Objectives: Health-care disparities exist for patients of minority race and low socioeconomic status (SES) in many chronic disease states, but little is known regarding health-care disparities for patients with inflammatory bowel disease (IBD). Using nationally representative data, we sought to determine whether use of immunomodulators and anti-tumor necrosis factor (TNF) agents differed by race/ethnicity and SES among ambulatory patients with IBD.
Methods: We used data from the National Ambulatory Medical Care Survey and the National Hospital Ambulatory Medical Care Survey from 1998 to 2010. We identified visits associated with IBD and the medications associated with those visits. Race/ethnicity and SES were characterized. The frequency of immunomodulator and anti-TNF use over time was assessed. We performed analyses accounting for the survey's complex multistage probability sampling design. Associations between race/ethnicity, SES and IBD medication use were identified.
Results: A total of 26,400,000 visits for patients with IBD occurred in the United States from 1998 to 2010. Seventy-six per cent of visits were for whites, 9% were for blacks, 7% were for Hispanics, and 2% were for Asians. Sixty-one per cent of visits were privately insured, whereas 7% had Medicaid coverage. From 1998 to 2010, the proportion of visits associated with immunomodulators increased from 6 to 13%, whereas the proportion associated with anti-TNF agents increased from <1 to 14%. In adjusted analyses, visits with Medicaid were three times more likely to be associated with immunomodulators than visits with private insurance, but there were no race/ethnicity-based differences in immunomodulator use. There were no race/ethnicity- or SES-based differences in anti-TNF therapy.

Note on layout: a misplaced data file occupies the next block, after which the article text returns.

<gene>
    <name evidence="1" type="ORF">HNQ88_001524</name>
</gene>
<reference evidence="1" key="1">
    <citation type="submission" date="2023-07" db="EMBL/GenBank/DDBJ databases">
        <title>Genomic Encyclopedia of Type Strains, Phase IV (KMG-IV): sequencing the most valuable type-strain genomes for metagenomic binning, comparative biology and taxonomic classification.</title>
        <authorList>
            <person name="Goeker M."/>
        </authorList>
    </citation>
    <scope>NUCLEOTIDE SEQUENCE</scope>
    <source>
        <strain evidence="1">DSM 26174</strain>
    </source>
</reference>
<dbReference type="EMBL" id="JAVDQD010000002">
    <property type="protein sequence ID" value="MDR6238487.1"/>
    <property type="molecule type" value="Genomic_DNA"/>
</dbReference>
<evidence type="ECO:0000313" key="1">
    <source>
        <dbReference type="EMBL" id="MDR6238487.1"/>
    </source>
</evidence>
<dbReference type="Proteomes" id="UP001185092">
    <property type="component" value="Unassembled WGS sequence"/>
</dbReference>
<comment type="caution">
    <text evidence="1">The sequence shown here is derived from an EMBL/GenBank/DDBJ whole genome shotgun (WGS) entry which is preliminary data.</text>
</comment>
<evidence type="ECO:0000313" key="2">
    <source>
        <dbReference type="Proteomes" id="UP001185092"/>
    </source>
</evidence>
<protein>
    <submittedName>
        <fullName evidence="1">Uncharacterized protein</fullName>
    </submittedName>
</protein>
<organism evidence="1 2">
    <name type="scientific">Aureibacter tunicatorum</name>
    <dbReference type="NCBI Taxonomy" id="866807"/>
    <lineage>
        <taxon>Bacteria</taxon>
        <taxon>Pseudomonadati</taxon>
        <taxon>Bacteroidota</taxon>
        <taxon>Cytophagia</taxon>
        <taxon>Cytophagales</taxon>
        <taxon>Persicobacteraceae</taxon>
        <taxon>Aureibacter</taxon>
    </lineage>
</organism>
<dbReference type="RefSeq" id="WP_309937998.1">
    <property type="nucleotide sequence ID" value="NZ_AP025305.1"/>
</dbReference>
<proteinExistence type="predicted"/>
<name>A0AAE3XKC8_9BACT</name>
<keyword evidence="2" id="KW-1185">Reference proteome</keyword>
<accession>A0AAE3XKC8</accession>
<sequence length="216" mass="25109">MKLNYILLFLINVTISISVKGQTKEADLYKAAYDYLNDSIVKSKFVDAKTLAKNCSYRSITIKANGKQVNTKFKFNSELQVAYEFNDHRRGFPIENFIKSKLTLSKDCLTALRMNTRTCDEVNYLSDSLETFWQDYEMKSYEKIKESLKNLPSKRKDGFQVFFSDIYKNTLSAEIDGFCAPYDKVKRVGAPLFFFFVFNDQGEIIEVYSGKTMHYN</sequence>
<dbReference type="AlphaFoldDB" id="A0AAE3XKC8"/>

Conclusions: Using nationally representative data over a 13-year time period, we found no evidence of disparities in medical therapy for IBD among visits with minority race/ethnicity or low SES.